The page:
Casting

Casting is the act of coercing one type to be another, or dynamically producing the equivalent value in the other type.

C++ has a range of cast operators that turn a pointer or value of one kind into a pointer or value of another kind.

  • const_cast<T>(value) - removes the const enforcement from a value so it may be modified.
  • static_cast<T>(value) - attempts to convert between types using implicit and user defined conversions.
  • reinterpret_cast<T>(value) - a compiler directive to just treat the input as some other kind. It does not involve any form of conversion.
  • dynamic_cast<T>(value) - attempts to convert a class pointer / reference to/from other classes in its inheritance hierarchy. Involves runtime checks.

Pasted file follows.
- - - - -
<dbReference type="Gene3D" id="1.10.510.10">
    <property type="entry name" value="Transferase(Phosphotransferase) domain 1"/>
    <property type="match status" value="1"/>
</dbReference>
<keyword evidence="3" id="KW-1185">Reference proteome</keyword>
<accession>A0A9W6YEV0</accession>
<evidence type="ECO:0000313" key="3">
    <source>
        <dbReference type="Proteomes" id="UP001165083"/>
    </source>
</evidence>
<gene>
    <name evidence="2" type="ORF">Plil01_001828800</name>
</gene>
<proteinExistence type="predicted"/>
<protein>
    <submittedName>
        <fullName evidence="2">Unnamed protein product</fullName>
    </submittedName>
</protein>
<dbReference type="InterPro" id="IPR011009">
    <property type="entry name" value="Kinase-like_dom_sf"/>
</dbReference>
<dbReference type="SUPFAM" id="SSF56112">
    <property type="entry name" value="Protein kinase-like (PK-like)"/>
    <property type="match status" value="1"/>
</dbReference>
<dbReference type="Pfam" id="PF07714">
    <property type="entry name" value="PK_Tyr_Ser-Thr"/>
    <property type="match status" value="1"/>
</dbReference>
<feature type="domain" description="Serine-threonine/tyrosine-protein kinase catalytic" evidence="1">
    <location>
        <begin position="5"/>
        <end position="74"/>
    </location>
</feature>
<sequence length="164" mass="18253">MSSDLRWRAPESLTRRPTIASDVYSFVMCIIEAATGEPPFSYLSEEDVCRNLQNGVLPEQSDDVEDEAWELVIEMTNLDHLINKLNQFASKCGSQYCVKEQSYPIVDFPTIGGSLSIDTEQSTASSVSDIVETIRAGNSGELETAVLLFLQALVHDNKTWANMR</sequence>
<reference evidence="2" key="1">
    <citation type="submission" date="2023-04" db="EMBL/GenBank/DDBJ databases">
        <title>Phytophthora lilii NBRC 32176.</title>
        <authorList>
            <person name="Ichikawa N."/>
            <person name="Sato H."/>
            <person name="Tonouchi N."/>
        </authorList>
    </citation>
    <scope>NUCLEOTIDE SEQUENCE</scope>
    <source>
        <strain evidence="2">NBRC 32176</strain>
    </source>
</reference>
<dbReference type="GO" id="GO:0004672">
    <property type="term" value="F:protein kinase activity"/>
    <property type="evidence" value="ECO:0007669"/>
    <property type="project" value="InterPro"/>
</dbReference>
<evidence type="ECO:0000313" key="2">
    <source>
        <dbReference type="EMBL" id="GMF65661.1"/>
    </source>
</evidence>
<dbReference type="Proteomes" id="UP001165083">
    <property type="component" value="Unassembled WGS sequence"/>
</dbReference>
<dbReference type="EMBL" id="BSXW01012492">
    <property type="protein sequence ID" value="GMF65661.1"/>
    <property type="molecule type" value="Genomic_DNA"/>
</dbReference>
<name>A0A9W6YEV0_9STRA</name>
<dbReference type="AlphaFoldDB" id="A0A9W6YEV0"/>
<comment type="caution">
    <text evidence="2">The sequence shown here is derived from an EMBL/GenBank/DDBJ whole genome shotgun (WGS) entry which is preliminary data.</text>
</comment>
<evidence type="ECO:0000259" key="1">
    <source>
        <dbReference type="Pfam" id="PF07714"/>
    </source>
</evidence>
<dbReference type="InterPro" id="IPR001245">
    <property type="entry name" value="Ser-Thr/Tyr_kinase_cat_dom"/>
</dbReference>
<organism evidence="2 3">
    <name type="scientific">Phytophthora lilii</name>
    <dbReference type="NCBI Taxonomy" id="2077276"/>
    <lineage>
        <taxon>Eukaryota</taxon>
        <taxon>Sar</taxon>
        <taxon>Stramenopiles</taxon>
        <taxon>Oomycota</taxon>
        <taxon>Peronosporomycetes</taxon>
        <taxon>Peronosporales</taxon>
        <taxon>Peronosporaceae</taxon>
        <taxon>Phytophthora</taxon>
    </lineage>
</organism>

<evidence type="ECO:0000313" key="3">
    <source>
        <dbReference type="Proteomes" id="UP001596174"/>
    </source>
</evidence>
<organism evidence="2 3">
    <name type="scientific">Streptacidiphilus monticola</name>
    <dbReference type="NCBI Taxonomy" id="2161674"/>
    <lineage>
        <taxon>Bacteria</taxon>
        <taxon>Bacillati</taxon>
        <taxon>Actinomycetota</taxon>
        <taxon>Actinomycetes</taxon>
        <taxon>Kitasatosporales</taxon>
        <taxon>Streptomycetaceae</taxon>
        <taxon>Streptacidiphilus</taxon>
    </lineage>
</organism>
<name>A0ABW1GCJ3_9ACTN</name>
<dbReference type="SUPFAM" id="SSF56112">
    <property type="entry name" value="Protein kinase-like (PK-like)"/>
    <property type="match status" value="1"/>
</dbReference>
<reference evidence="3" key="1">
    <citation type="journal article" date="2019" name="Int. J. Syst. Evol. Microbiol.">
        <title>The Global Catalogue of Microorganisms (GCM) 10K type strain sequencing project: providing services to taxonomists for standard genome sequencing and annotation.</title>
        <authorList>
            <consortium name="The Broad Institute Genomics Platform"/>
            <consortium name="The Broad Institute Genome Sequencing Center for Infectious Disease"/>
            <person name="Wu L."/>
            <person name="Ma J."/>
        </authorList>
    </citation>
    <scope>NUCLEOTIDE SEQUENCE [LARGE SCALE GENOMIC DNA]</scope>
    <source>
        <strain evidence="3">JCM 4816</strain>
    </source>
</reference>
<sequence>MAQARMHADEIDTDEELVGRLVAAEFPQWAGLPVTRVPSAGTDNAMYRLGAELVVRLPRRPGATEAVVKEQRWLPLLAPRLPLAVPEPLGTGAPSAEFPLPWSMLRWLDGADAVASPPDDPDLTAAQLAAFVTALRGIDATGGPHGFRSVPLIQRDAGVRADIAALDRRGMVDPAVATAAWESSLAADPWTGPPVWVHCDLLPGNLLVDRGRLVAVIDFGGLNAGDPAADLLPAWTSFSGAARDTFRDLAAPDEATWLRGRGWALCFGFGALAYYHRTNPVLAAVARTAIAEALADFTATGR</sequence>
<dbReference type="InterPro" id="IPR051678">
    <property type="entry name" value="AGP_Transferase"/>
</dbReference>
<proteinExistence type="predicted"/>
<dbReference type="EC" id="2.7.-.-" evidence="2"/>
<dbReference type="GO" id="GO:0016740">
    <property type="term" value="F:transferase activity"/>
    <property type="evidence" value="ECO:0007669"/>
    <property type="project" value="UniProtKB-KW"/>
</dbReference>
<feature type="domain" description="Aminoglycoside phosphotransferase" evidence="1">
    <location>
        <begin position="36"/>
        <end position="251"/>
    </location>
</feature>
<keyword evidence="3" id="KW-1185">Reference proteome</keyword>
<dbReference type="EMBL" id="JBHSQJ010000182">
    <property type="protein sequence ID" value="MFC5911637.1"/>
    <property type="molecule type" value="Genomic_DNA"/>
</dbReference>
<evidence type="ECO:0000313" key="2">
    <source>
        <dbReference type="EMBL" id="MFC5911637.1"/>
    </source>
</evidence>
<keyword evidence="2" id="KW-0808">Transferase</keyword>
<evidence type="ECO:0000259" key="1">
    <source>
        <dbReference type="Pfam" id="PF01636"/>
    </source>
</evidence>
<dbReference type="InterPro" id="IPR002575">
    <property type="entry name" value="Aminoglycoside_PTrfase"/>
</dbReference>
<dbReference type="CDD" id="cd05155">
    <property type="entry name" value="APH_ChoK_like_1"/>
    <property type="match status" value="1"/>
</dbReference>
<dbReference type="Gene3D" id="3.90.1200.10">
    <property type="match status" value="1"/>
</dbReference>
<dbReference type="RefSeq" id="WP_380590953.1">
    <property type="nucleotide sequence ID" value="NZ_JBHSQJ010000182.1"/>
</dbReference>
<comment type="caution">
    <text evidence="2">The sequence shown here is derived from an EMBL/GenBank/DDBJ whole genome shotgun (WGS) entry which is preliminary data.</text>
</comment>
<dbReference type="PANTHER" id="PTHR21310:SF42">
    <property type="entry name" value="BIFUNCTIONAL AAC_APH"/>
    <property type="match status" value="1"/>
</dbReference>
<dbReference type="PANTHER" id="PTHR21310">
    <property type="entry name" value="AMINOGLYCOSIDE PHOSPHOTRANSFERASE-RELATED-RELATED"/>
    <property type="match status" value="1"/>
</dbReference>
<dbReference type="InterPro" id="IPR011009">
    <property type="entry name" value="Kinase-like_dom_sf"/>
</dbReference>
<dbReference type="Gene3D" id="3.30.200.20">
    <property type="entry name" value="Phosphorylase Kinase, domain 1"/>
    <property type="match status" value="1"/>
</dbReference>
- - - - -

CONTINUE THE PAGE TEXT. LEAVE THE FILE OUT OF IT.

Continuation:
• Traditional C-style cast - a C++ compiler will attempt to interpret it as a const_cast, a static_cast and a reinterpret_cast in varying combinations.

That's a very brief summary of casting which probably invokes more questions than it answers. Casting in C++ is very complex and nuanced. Some casts merely instruct the compiler to ignore const or treat one type as another. A static cast might involve code generation to convert a type. A dynamic cast might add runtime checks and throw exceptions.

Rust has nothing equivalent to this complexity. A numeric type may be converted to another numeric type using the as keyword.

let a = 123i32;
let b = a as usize;

Anything beyond this requires implementing the Into<> or From<> traits and making conversion an explicit action.

The compiler also does not allow code to cast away const-ness or treat one type as another except through unsafe code blocks.

Transmutation

Rust allows some types to be transmuted to others. Transmute is an unsafe action but it allows a memory location to be treated as another type, e.g. an array of bytes as an integer.

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